A poorly fitting bike – whether that’s the frame size, saddle height, reach, cleat position, and so on – can cause pain which, at best, is uncomfortable, and at worst, could have long-term effect, both on and off the bike. However, many causes of a bad bike fit can be identified – and it doesn’t take an expert to figure it out. Below are the six signs of a bad bike fit.
Your feet are the most important contact point on the bike, and there, just to make things complicated, are many variables that can affect their position and comfort.
Cleat position is an obvious cause of pain, as is shoe size, but saddle height also comes into the equation, aka “ankling”. Ankling is the rotation of the ankle and angle of the foot at the top and bottom of the pedal stroke, which, some say, can make for a more efficient stroke. The foot is angled with the toes slightly upward at the top of the down stroke and with the toes a little downward through the up stroke. Feet pain itself is another issue. If your feet hurt, either your shoes are too tight, your cleat position is wrong or your saddle height is too high. Hot foot – pain in the forefoot – can be alleviated by setting the cleat further back, allowing for a greater spread of pressure when pedaling.
The knee is particularly susceptible to discomfort and injury, and so it is an important joint to consider in the bike fit process. There are also a number of factors which can cause pain.
Knee position is the big worry. Saddle fore/aft, cleat fore/aft, saddle height and the reach of the bike can all cause pain. People forced to quit contact sports like football or rugby union often turn to a non-contact sports like cycling, and any knee pain associated with cycling is different to the ‘trauma’ injuries suffered in other sports. The most common type of knee pain [when cycling] is to do with the patellofemoral joint – so the knee-cap and the back of it – and the compressive forces that go through there. Easy ways to spot a bad fit when it comes to the knees, is if you are riding with your knees pointed out, while rocking in the saddle means you are sitting too high and you’re reaching too far for the pedals.
While many aspects of bike fit can cause pain or injury in other parts of the body, if it is lower back pain you are experiencing then, there is only one thing to consider.
Your body also needs time to adapt to a riding position, and so work load should only be increased gradually over time – with periods of stability to adapt to the load in order to avoid back pain. Working life and the effect it may have your flexibility should also be taken into consideration with regard to your limitations and the position you can comfortably achieve on the bike.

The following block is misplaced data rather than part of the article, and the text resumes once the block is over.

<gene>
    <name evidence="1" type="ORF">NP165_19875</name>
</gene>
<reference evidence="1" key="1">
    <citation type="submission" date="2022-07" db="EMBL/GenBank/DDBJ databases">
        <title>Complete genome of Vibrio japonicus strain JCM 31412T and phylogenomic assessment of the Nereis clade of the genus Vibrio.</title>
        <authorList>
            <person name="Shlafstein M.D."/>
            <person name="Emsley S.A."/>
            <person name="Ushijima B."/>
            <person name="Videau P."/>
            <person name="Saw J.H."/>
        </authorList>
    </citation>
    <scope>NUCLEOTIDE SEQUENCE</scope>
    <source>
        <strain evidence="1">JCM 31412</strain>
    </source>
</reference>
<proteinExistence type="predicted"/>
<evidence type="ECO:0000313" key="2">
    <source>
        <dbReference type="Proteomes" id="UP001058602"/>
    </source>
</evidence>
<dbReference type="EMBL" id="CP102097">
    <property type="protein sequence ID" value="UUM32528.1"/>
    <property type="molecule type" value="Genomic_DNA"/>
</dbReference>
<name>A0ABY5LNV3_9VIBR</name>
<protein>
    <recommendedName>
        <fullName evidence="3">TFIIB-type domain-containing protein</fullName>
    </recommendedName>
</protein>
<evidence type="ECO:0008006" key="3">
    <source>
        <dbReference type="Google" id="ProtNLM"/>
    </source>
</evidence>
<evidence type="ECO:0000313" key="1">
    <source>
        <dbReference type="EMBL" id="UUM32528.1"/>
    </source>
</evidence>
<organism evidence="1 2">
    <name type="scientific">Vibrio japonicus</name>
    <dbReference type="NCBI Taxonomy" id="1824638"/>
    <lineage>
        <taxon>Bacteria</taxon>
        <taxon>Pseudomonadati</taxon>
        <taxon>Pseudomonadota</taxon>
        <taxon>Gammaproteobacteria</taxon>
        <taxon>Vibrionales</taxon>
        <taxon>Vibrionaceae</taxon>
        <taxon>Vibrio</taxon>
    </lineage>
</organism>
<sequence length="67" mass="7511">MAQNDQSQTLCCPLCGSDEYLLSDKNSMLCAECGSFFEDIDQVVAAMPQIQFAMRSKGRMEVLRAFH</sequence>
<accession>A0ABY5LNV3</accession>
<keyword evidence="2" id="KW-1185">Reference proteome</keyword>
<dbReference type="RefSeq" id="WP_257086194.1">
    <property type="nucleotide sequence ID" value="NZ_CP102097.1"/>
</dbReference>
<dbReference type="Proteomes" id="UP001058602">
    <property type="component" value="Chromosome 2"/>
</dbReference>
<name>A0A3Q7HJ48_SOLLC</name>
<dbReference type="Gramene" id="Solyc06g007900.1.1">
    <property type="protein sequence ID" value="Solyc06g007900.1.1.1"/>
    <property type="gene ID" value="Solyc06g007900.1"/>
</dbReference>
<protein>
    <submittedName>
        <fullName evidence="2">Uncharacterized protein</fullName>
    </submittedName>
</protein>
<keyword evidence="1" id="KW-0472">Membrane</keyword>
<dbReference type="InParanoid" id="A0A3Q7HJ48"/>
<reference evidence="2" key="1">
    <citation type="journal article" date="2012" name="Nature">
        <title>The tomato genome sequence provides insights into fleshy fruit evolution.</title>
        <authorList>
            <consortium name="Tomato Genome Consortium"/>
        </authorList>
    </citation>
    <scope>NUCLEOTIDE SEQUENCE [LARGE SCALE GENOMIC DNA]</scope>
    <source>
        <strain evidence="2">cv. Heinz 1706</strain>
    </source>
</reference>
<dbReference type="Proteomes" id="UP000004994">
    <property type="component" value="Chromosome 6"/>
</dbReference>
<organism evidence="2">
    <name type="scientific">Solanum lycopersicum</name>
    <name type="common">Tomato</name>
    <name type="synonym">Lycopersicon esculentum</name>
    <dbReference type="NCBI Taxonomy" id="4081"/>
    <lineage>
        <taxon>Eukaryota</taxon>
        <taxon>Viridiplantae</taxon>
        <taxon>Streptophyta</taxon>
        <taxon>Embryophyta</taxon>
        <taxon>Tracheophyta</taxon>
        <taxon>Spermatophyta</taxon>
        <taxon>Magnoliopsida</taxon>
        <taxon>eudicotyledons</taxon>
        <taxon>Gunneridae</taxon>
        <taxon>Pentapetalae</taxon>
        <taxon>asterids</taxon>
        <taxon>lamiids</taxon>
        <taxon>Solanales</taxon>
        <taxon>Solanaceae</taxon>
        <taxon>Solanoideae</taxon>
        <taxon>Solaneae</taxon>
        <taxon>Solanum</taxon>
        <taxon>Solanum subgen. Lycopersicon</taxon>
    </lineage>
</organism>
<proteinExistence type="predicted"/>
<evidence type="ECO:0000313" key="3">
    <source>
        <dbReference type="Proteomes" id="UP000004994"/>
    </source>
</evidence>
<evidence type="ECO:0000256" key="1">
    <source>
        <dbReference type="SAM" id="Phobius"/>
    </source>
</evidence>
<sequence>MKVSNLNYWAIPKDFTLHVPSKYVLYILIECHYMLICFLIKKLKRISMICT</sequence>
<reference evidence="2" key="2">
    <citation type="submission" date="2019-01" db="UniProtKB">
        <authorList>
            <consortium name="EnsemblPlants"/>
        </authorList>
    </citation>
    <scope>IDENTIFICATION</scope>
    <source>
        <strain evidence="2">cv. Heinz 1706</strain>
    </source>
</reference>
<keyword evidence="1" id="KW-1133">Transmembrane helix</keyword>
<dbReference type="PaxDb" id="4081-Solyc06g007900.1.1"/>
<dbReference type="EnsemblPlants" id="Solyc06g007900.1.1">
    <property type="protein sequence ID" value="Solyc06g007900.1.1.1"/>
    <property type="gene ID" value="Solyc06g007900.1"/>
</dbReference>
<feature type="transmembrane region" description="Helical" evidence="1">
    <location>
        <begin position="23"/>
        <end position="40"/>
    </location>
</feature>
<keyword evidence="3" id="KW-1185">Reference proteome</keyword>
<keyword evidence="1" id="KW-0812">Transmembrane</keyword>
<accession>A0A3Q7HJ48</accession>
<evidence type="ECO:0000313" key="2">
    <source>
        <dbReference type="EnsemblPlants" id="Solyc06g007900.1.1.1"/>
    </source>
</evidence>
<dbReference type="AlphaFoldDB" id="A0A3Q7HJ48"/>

Neck and shoulders
It’s also common for riders to experience neck and shoulder pain so it’s an important area to consider when setting yourself up on a bike.
With neck and shoulders, most people will set themselves up on a bike while looking at the floor and then when they go out and ride, obviously they’re looking at the road ahead. It’s a nice little tip to remember, to remember where you’ve got to look. People will get a crick neck generally and that’s worse on long rides. To alleviate pain in the neck or shoulders – and the latter can be identified not only by shoulder pain but by numbness in the hands and locked out elbows – it is important to set the front end of the bike higher. As with the back, it’s also important to increase training load gradually to avoid putting sudden strain on the neck muscles.
Hands and arms
Stack and reach also affects the arms, with the arms having to work as hard as the neck and back if your setup is too low and long.
Locked out arms – the result of having to reach too far for the handlebar – will place too much pressure on the biceps. If your arms are slightly bent it allows you to chop and change your riding position on the bike, another important factor which people – very often new cyclists – forget or don’t realize. Your arms shouldn’t ache when riding, and if they do then it’s likely a sign of a bad fit. Your handlebar, as a general rule should measure the same as the width from acromion to acromion (the pointy bit of bone you can feel where your arm meets the shoulder) when standing upright off the bike).
A common myth in cycling is that the hip flexors are responsible for pulling up on the pedal on the upstroke.
Too aggressive a position, for example one classically adopted by a time triallist, can cause vascular problems that not only affect power output but can also be dangerous. It is not to say you shouldn’t get aero or put on TT bars, but more that your position should keep the hips open to prevent the potentially dangerous carotid artery kinking. If you feel better as soon as you get off the bike, it is usually a vascular issue and you should look to open your position up – reducing crank length, moving cleat position back, or sitting higher and more forward in the saddle. It is also recommended, if you think you are suffering from kinking, to seek out medical help as the condition could signal the end of a cycling career if not treated correctly. If hip or pelvis pain is neural in nature (i.e. it affects a nerve), then the irritation will not ease once you get off the bike, and it could point to issues like piriformis syndrome or sciatica.